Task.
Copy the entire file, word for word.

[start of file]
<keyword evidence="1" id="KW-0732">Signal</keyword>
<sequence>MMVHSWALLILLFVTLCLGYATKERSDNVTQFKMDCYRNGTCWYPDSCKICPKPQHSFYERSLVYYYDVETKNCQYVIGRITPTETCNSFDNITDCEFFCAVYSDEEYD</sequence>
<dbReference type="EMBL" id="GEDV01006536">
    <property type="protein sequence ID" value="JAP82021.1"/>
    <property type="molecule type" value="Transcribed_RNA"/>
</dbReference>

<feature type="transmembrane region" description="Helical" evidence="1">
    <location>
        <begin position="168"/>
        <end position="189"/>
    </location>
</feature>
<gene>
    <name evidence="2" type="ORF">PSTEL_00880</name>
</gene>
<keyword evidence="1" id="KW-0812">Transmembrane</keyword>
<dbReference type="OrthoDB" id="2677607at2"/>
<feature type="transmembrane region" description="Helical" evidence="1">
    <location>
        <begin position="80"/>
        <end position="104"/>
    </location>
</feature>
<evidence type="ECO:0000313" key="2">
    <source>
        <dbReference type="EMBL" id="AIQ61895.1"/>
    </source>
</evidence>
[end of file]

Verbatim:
<keyword evidence="1" id="KW-0732">Signal</keyword>
<sequence>MMVHSWALLILLFVTLCLGYATKERSDNVTQFKMDCYRNGTCWYPDSCKICPKPQHSFYERSLVYYYDVETKNCQYVIGRITPTETCNSFDNITDCEFFCAVYSDEEYD</sequence>
<dbReference type="EMBL" id="GEDV01006536">
    <property type="protein sequence ID" value="JAP82021.1"/>
    <property type="molecule type" value="Transcribed_RNA"/>
</dbReference>

<feature type="transmembrane region" description="Helical" evidence="1">
    <location>
        <begin position="168"/>
        <end position="189"/>
    </location>
</feature>
<gene>
    <name evidence="2" type="ORF">PSTEL_00880</name>
</gene>
<keyword evidence="1" id="KW-0812">Transmembrane</keyword>
<dbReference type="OrthoDB" id="2677607at2"/>
<feature type="transmembrane region" description="Helical" evidence="1">
    <location>
        <begin position="80"/>
        <end position="104"/>
    </location>
</feature>
<evidence type="ECO:0000313" key="2">
    <source>
        <dbReference type="EMBL" id="AIQ61895.1"/>
    </source>
</evidence>